Hypothetical Hiring Challenge: College, Porsche, or Marathon? All three?

I met Geoff Graham a couple of years back when I was still doing web sites for a living. Working with him was one of those rare professional experiences where things get done, but everyone is still in a good mood. Can you imagine? Enjoying your working life?

Geoff posted the following question on the twitters yesterday with a poll: “You must hire one of three candidates: The first is a college graduate. The second completed a marathon. The third owns a Porsche. These are all the facts that you can know before you make your decision. Which one do you hire?”

I feel uniquely qualified to respond to this question because I have done all three of those things at different times in my life. I’ll lay out my mindset for each and the best answer.

College

I went to college because everyone is supposed to want to go to college. I did not want to go to college. I wanted to be a guitar player in rock bands. Later, when I dropped out of college, after a lot of money wasted and teeth gnashed, I played guitar in rock bands for a few years. Now that was an education.

I think if my parents had gnashed teeth even more they could probably have forced me to finish school and get a degree. If so, I would have been a positively terrible hire. I know because I had more than a few jobs in those years and I was a positively terrible hire. No degree could have changed that about me.

You don’t know when you’re hiring a college grad whether they actually cared or whether they finished because their parents shouted them through it. If the latter is true, when you hire them, you’ll be taking over the job of shouter in chief.

A Porsche

I am a car guy. I have been a lifelong fan of Porsche. When I owned one years ago I hung around with other Porsche owners. There are cool Porsche owners and complete jack-legs. Merely owning a car is not a marker of either. All it means is someone had the money to spend and the will to spend it.

Porsche enjoys a reputation as a performance car brand which they richly deserve thanks to their history of commitment to motorsport. Porsche owners, on the other hand, are just people. The former is not transferable to the latter.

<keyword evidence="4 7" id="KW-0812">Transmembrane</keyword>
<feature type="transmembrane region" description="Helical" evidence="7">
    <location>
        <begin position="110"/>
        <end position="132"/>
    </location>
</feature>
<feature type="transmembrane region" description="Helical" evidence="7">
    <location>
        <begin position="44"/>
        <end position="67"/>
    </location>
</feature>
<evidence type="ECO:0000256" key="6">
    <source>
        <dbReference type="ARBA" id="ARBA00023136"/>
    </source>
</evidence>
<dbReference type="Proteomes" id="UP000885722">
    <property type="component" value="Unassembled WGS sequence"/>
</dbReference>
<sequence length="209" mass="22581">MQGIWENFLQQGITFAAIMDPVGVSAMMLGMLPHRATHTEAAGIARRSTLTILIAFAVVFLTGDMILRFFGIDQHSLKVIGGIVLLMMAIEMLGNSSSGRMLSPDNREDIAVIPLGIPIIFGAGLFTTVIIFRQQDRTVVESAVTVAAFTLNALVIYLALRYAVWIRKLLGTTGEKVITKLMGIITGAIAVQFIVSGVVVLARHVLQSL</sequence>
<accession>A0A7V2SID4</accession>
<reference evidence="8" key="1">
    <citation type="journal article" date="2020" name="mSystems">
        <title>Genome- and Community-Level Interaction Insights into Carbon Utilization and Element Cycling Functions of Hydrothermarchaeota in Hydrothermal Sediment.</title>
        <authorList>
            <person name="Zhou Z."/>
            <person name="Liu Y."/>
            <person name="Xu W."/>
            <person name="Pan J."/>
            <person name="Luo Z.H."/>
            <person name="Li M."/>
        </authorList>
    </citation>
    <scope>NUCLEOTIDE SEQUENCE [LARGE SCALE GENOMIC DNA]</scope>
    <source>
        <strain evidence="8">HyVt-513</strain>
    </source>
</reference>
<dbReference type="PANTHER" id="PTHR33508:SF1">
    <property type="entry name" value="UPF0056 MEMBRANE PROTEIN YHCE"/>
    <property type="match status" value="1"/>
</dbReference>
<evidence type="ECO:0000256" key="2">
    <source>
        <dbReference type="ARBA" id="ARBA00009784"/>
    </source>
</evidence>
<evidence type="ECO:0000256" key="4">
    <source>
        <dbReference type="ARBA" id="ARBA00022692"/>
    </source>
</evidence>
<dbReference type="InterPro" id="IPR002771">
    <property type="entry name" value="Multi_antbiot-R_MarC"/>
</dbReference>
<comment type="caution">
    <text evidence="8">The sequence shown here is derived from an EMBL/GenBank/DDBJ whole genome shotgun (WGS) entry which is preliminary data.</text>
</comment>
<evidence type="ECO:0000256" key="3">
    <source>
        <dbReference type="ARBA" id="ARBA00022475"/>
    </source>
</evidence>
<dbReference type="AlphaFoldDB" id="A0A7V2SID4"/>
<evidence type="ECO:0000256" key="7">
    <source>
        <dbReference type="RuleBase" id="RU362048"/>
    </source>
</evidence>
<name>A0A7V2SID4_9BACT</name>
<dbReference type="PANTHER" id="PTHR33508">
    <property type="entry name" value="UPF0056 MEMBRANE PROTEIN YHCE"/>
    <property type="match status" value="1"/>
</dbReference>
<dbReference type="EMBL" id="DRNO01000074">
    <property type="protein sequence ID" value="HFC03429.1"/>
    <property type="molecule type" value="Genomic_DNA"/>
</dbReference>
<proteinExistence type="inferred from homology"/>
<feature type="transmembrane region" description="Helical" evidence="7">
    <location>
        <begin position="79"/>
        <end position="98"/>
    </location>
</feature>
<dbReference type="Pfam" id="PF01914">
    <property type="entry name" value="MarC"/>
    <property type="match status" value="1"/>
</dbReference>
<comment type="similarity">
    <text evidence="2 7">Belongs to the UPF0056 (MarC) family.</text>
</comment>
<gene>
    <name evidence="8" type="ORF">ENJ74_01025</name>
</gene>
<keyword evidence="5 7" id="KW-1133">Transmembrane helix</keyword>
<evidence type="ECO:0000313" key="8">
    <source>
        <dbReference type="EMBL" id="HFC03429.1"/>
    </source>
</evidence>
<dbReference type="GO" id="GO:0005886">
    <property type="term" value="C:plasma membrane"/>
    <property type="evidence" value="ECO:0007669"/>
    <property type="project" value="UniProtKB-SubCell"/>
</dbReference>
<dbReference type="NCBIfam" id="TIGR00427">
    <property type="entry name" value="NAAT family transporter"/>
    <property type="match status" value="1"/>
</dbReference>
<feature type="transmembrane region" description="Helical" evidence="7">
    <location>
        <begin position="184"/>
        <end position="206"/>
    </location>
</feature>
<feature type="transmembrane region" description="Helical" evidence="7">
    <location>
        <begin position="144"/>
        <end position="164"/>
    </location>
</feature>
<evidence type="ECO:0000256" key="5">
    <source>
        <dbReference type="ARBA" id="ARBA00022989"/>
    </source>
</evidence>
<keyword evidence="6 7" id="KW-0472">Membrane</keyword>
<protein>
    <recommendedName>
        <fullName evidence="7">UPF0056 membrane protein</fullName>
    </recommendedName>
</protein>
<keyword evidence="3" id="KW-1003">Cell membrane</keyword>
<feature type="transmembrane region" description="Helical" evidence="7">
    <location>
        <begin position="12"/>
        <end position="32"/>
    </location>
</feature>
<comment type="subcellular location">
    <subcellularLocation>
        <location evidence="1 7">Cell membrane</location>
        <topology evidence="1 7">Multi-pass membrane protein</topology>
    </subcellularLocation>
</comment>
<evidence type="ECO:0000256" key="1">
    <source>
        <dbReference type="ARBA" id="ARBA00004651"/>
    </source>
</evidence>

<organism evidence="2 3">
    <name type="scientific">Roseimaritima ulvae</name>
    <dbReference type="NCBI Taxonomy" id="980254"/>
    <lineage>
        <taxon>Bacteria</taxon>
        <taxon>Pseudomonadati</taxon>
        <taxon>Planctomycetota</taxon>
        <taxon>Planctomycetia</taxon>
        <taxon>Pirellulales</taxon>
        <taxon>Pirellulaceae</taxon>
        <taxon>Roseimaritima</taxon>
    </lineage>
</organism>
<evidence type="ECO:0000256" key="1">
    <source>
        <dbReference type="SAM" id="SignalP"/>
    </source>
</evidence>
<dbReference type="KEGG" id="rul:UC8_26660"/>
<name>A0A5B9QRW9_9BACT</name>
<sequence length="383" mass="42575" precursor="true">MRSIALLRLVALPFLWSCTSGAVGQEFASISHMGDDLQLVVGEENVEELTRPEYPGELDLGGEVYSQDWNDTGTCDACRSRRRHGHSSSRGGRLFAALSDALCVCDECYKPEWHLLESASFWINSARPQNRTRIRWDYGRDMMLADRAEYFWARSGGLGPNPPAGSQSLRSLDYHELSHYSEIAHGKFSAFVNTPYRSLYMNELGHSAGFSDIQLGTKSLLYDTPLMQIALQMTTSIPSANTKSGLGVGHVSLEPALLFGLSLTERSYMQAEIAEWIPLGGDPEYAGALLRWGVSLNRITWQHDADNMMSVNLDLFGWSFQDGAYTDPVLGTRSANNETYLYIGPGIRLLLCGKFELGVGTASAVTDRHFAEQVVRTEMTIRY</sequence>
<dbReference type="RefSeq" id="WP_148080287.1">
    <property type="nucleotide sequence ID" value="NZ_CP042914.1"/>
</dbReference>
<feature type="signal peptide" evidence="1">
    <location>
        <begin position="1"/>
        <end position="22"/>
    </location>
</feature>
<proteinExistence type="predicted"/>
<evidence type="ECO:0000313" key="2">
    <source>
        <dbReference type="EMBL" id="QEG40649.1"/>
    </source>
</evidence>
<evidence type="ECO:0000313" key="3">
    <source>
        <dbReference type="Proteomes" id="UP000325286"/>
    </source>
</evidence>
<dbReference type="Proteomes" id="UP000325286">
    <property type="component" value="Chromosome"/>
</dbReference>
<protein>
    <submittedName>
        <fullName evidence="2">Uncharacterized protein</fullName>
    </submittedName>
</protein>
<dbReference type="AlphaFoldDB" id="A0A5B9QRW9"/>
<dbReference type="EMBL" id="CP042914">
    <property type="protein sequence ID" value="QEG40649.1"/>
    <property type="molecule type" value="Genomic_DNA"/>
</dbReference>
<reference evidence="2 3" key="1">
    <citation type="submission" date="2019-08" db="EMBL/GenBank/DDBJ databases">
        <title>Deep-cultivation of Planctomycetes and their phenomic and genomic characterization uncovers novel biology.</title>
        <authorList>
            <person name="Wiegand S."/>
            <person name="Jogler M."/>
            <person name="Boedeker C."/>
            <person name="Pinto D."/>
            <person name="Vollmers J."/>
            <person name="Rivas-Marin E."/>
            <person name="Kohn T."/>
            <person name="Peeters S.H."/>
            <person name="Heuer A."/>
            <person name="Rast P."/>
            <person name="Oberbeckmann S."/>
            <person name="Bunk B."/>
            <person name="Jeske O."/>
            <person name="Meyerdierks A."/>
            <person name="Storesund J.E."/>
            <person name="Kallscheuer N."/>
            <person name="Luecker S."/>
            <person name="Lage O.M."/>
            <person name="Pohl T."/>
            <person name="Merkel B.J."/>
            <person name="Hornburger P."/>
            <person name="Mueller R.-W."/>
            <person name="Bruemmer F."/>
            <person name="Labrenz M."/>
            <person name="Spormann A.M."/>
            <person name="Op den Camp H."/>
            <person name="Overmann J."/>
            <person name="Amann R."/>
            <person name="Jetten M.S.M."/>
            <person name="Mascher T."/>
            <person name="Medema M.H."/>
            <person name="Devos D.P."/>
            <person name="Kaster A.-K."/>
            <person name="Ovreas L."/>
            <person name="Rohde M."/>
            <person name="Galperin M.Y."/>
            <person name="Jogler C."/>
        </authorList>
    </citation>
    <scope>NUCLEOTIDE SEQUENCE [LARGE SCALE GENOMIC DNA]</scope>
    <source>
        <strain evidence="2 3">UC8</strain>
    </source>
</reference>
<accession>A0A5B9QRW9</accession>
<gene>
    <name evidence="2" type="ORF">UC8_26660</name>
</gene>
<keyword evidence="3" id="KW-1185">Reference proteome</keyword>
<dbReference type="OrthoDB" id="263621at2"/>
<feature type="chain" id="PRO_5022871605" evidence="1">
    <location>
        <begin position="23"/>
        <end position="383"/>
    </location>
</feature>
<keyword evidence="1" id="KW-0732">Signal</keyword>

If you want to hire someone with a commitment to the art of performance driving, hire an SCCA or NASA or other performance series driver. They’ll most likely be in a Miata.

If the applicant owned a particularly cool example — say, a real RS America, a real 550, or a 959 — maybe that would say something about taste or refinement. But hire-ability? Meh.

My car was 26 years old when I bought it. It needed a lot of care and that care was not cheap. If you hire a Porsche owner, they might be a little more willing to stay with you because they need the money to keep their car on the road, but if that’s the case you might as well hire someone with a modest drug habit.

A marathon

“Marathon” is a word that gets misapplied. I have heard someone refer before to a “10K marathon.” I think there are also a lot of half marathon runners out there who occasionally leave the word “half” off when they describe their experience. There were nearly four times more finishers of half marathons than marathons in 2016.

As a marthon, ultramarathon, and Ironman finisher, I can tell you: forgetting the distance, there’s a big difference between a half marathon and marathon. It happens at about the 20 mile mark. If you have never run through that, you just don’t know what it’s like. A person committed enough to run through that might be a good hire.

Remember: Running a marathon isn’t just the act itself. It’s months of preparation in addition to one’s normal commitments. Most likely the marathoner has been running for years, doing 5k, 10K, 13.1 events.

I’d say of the three choices the marathoner is unquestionably the best, given that you don’t know anything else. Other factors might play in. Like, let’s say the college graduate put herself through school while raising two kids. That’s someone who knows how to manage her time. What if the Porsche owner built the car herself? What if the marathoner walked the whole thing?

Of course, it’s a thought experiment, so we don’t know. But Geoff asked for a few more suggestions. Here are a few more ideas:

  • A single mom who is cutting it
  • A Certified Sommelier+ (i.e. Level 2 or above)
  • A thru-hiker
  • Someone with a handful of summits (14ers, Mont Blanc, not Kilimanjaro)

Have any more ideas?